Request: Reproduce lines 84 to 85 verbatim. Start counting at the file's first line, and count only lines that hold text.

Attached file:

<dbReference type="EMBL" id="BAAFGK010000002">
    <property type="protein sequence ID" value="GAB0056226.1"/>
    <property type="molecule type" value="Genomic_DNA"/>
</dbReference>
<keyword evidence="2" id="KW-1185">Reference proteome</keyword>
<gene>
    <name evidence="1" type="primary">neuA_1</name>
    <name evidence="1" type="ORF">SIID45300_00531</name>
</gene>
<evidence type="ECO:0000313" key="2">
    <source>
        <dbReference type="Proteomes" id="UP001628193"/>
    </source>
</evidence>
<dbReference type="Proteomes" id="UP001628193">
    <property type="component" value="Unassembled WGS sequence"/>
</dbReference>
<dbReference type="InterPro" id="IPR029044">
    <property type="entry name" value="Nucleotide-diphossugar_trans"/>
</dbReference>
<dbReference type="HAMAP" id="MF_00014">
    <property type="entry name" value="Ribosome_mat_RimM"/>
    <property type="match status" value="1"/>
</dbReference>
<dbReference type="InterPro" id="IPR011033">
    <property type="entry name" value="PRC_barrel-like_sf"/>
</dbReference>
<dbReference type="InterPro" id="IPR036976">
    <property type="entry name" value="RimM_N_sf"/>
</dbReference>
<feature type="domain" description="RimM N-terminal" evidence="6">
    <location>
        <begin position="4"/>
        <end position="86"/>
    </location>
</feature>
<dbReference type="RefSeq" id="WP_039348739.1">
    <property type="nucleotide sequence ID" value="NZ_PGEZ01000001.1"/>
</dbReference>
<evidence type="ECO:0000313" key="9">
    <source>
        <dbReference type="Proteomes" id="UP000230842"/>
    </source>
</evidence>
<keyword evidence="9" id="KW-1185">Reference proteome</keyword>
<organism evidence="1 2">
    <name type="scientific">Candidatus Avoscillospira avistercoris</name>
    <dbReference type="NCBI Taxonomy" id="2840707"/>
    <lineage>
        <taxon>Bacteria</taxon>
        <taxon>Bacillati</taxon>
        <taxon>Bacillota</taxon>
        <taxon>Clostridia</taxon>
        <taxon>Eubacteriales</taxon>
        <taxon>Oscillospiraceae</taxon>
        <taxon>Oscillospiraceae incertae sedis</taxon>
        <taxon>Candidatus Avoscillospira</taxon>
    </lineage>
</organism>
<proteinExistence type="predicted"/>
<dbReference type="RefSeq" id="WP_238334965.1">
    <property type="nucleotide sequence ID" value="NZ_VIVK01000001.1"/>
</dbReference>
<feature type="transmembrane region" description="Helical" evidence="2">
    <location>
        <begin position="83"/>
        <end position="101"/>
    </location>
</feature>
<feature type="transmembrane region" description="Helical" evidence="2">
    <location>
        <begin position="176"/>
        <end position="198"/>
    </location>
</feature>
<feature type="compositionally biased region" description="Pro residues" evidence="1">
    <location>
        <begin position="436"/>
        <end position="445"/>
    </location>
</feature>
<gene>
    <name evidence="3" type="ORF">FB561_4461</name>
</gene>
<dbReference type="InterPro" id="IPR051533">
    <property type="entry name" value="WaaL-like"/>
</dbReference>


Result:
</gene>
<dbReference type="InterPro" id="IPR051533">